Trudeau seems unperturbed as trouble brews on all sides

The Liberal election strategy would appear to boil down to this: sit tight, and hope there’s no recession

The prime minister was his usual insouciant self through the traditional round of year-end interviews: a shrug here, a smile there, with comments just ambiguous enough to justify each news organization’s decision to trumpet its own interview without actually committing his government to anything.

Yes, Justin Trudeau allowed to the CBC’s Rosemary Barton, he does want to “get rid of those steel and aluminum tariffs” Donald Trump imposed last spring, which remain in place even after the renegotiation of NAFTA. What was his plan? It was, he said, to “continue to engage with” like-minded groups in the U.S., “from members of Congress, from business or associations … from governors who also want to see these tariffs gone.” OK. Good luck with that.

Much the same pseudo-news emerged from interviews with CTV and Canadian Press. He’s trying, he told CTV, “to see if there is a way of no longer exporting” those armoured vehicles to Saudi Arabia that have caused his government such grief — or rather he’s still trying, since he’s said much the same before. The next election, he told CP, would indeed be next October, as prescribed by federal legislation.

He’d pass amendments to the Parliament of Canada Act in line with the changes he’s made to the Senate appointment process, a bit of housekeeping CP dressed up into a vow to “cement” the changes in a way that would make it “harder for a future prime minister to turn back the clock” — though if in fact it were made any harder than the mere passage of contrary legislation they would almost certainly be unconstitutional.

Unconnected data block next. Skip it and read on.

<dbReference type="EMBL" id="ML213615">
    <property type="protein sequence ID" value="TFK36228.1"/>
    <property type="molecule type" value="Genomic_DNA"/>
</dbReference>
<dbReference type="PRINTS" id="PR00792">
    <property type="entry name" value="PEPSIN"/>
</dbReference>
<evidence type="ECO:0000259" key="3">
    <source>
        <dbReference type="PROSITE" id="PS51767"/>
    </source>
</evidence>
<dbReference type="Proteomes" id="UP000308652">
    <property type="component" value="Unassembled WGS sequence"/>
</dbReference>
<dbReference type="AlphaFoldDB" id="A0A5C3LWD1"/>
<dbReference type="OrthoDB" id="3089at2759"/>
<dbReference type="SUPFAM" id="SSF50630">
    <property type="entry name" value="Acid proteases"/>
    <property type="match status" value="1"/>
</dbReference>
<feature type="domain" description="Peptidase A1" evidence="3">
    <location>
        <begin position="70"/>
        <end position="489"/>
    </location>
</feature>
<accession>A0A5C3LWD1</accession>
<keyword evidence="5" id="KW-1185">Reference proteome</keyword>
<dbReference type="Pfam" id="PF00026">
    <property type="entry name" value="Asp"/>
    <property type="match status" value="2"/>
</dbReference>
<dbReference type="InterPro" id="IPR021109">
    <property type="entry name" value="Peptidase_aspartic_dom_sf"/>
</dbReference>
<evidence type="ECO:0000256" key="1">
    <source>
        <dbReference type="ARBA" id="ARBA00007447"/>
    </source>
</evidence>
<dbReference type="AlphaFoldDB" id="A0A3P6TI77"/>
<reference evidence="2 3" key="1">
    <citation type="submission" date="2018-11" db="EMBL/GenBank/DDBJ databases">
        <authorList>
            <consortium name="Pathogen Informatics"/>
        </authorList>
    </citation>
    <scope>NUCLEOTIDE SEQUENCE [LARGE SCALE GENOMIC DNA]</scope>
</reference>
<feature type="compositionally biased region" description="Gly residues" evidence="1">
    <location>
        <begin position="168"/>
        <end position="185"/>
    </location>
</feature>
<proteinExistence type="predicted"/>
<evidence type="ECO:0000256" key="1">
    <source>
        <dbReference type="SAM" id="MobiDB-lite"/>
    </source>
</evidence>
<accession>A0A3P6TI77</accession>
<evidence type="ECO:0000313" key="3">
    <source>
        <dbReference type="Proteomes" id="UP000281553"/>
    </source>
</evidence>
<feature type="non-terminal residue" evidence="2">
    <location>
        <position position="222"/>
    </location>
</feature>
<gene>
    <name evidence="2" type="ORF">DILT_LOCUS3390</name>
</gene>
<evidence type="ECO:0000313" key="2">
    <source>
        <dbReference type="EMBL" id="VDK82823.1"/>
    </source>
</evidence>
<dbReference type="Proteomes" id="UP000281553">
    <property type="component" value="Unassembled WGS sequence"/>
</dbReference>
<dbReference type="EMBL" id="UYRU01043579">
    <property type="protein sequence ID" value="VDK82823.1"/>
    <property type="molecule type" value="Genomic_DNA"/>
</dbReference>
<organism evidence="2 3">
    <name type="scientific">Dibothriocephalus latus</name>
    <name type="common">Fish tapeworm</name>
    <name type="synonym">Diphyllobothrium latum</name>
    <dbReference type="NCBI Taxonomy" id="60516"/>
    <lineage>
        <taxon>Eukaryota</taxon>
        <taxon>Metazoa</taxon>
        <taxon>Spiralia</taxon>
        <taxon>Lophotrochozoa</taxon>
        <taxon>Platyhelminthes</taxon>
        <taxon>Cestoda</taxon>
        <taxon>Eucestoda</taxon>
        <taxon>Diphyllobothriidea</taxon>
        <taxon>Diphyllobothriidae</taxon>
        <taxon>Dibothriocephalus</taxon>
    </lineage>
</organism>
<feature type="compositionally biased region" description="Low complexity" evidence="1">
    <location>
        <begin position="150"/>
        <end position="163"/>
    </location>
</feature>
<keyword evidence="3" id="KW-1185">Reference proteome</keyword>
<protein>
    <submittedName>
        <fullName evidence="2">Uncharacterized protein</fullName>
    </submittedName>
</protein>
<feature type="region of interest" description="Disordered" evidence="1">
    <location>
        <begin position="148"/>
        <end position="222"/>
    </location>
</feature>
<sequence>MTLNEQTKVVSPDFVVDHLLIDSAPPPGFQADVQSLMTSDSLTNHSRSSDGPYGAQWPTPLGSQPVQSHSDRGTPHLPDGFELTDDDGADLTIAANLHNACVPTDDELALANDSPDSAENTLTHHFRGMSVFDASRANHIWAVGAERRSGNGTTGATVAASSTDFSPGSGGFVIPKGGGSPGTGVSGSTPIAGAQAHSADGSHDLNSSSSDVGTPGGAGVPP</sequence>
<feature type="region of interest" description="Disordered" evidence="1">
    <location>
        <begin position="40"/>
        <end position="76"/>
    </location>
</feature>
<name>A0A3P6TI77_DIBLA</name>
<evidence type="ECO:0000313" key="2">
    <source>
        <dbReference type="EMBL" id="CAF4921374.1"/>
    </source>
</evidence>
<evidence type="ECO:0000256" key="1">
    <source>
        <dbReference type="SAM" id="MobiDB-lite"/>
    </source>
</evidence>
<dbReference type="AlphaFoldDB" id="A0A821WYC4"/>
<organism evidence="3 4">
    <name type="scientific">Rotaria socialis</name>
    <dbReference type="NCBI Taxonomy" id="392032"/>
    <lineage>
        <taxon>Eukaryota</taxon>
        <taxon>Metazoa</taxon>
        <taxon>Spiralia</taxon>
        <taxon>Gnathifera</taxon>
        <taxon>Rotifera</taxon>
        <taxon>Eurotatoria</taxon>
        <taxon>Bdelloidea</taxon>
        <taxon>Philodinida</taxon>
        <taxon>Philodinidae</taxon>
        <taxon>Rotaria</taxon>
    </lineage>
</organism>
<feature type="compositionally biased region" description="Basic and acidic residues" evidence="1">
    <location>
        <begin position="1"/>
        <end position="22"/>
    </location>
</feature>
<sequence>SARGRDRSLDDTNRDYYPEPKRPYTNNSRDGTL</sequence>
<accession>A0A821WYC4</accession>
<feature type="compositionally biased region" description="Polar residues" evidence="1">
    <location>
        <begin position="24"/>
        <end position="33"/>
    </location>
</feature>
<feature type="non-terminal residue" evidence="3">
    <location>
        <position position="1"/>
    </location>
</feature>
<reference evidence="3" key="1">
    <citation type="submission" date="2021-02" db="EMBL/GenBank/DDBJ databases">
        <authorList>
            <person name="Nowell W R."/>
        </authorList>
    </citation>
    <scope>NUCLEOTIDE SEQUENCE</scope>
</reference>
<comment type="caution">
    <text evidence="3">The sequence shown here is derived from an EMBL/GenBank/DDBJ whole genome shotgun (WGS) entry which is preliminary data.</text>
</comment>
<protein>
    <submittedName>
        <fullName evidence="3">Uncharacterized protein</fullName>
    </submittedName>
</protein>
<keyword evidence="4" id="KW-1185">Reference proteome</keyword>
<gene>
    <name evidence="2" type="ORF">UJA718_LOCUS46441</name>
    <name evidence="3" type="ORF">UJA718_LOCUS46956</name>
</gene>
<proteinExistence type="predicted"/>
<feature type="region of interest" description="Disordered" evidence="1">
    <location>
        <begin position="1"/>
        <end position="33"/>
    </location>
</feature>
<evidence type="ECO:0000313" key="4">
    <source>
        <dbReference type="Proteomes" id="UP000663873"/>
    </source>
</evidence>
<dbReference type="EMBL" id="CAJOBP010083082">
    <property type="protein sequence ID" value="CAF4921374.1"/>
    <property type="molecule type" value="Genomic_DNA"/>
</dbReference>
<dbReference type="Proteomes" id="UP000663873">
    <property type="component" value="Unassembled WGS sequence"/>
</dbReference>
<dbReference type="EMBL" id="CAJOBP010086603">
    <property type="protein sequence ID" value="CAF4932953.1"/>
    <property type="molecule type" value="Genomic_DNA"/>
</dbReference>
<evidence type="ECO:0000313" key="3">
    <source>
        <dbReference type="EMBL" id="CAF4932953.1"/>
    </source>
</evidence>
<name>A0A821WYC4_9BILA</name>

On a couple of matters, however, the prime minister was a little more revealing, intentionally or otherwise.

Asked by CTV’s Evan Solomon whether he’d be open to restarting the mothballed Energy East pipeline project, Trudeau at first dodged: there was no project to restart, he protested, the project’s sponsors having “walked away” from it.

But, Solomon persisted, couldn’t the government step in to “de-risk” the project, as it had with Trans Mountain?

“There is no support for a pipeline through Quebec,” was the prime minister’s blunt reply. You thought pipelines were a federal matter? You thought Trudeau’s professed willingness to push Trans Mountain through over B.C.’s objections had confirmed that? Think again. This is Quebec, after all.

What if the economy is not so strong as all that, come election time?

Even more revealing was Trudeau’s attempt to answer Solomon’s question on the deficit: by continuing to run $19-billion deficits in a strong economy, was he not leaving the government’s fiscal position exposed in the event the economy turned south?

“That’s not true,” he said, first citing the country’s triple-A rating with the credit agencies, then suggesting that, whatever level the debt might climb to, Canadians would “do better” for having more transit or flood infrastructure. Or something.